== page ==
Saturday, Feb. 19, 2005
Southern Iraq is dusty and dangerous, and the soldiers of the Kansas-based 891st Engineer Battalion are a little homesick. And though they have many on-base comforts unknown in previous wars -- a Pizza Hut, exercise facilities and a 24-hour Internet cafe -- troops know that life "outside the wire" is filled with potential danger. Go! See photos from the troops
Thursday, Jan. 20, 2005James Shehan, 40, knows violence. When he was 22 years old, he was sent to prison for murder. He's been locked up ever since. "This friend of mine needed some money, and I said I'd help him steal some stuff," Shehan said. "The place was supposed to be empty, but it wasn't. The woman who lived there surprised us. She was elderly." With good behavior, Shehan is likely to be released in four years. By then, he'll have spent half his life behind bars. Go!
There's no denying Lawrence is different. Pick up a newspaper from the past couple of years, and you'll find stories bearing it out: Surveys and voting results show we're younger, less religious and more Democratic than the rest of Kansas. And while many of the state's counties are emptying, Lawrence's population continues to increase. Go!
Sunday, Dec. 19, 2004Months after he was pulled from a hole in the village of Tikrit, former Iraqi President Saddam Hussein appeared in a makeshift courtroom near Baghdad. He and 11 of his conspirators, like former deputy prime minister Tariq Aziz and Saddam's cousin, "Chemical Ali," who's thought to have gassed and killed 5,000 Kurds, were hauled before an Iraqi judge to hear charges against them, including war crimes and crimes against humanity. Karen Ballard, a freelancer based in Washington, D.C., was the only news photographer permitted in the courtroom and one of only 35 Americans and Iraqis in the building. Go!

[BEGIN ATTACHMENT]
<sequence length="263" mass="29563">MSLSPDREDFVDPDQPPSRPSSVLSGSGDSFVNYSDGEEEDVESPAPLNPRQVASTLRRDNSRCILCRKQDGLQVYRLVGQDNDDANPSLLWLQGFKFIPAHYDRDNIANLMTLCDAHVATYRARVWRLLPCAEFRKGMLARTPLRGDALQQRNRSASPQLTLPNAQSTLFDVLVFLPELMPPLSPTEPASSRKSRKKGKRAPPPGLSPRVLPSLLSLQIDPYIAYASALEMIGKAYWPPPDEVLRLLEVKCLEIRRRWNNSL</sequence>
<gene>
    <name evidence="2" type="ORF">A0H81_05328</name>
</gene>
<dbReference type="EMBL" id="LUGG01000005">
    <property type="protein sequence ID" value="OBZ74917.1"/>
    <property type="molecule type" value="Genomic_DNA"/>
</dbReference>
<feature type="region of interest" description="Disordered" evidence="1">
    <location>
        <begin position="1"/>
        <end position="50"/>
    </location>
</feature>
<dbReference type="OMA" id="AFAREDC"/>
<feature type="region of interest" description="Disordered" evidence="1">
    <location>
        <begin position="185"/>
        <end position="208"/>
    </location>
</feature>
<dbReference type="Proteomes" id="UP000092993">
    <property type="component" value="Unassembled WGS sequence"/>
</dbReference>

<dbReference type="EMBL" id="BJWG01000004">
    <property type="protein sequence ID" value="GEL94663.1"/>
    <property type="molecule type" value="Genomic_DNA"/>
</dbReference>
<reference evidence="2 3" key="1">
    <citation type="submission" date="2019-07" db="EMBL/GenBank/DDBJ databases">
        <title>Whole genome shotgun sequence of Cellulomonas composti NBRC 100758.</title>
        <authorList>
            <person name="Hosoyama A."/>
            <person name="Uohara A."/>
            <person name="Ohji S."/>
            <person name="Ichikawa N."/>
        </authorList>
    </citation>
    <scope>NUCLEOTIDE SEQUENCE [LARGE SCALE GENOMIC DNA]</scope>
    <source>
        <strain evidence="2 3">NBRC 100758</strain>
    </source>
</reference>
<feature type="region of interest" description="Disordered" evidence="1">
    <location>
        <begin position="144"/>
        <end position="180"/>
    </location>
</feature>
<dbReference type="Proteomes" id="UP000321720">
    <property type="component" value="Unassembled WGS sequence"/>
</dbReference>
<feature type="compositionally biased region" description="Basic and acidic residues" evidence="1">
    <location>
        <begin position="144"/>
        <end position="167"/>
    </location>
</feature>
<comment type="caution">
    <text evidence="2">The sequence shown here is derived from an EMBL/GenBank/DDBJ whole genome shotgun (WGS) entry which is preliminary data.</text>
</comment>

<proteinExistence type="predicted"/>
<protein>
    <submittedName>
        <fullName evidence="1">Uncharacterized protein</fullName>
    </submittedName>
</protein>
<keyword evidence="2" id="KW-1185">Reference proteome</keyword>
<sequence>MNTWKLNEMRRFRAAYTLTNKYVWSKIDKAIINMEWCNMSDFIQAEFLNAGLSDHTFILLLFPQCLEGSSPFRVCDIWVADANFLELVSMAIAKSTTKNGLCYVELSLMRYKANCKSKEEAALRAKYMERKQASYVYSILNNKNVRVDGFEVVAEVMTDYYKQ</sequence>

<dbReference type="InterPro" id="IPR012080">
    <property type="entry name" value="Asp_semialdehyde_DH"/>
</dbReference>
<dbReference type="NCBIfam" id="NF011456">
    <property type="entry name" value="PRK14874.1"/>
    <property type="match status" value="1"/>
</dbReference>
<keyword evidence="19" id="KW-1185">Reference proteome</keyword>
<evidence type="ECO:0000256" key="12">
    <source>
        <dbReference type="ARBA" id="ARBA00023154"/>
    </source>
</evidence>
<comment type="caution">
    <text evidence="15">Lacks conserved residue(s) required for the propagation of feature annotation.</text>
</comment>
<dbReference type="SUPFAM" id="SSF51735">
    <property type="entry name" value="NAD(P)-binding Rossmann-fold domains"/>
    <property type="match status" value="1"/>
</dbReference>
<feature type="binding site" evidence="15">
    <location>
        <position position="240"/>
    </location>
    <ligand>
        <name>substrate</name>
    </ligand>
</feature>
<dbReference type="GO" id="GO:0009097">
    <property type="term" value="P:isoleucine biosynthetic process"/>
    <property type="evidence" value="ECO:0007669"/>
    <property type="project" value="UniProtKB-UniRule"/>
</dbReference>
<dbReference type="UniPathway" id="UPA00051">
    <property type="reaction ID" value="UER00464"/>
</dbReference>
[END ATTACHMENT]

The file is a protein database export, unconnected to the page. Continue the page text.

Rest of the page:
Friday, Dec. 3, 2004The Lawrence Alternative High School will be closed at the end of the school year, officials have announced. After 30 years, the program no longer will be housed in its own facility, 2600 W. 26th St. Next school year, all the students, along with parts of the program, will be integrated into Free State and Lawrence high schools. Lawrence Supt. Randy Weseman said he decided to make the changes based on costs, student performance and two years of study. Go!
Tuesday, Nov. 23, 2004Tony Anderson knows what would happen if his Lawrence High School team got into a fight on the basketball court. "We'd run forever," said Anderson, a senior center, groaning as he envisioned the laps coach Chris Davis would unleash upon the team. Such punishments apparently haven't been enough to prevent a breakout of recent brawls in the professional and college sporting ranks. Go!
Thursday, Nov. 18, 2004The hockey players at Kansas University are more than athletes. They're missionaries from a frozen land. Hockey, after all, summons as much devotion from its players and fans as many religions. But there's not much faith -- or even awareness -- elsewhere in Jayhawk Country. "We have a slogan that says, 'Yes, KU has a hockey team,'" said Geoff Knight, a left wing and team president. "Because every time we talk about the team, people say, 'I didn't know.'" Go!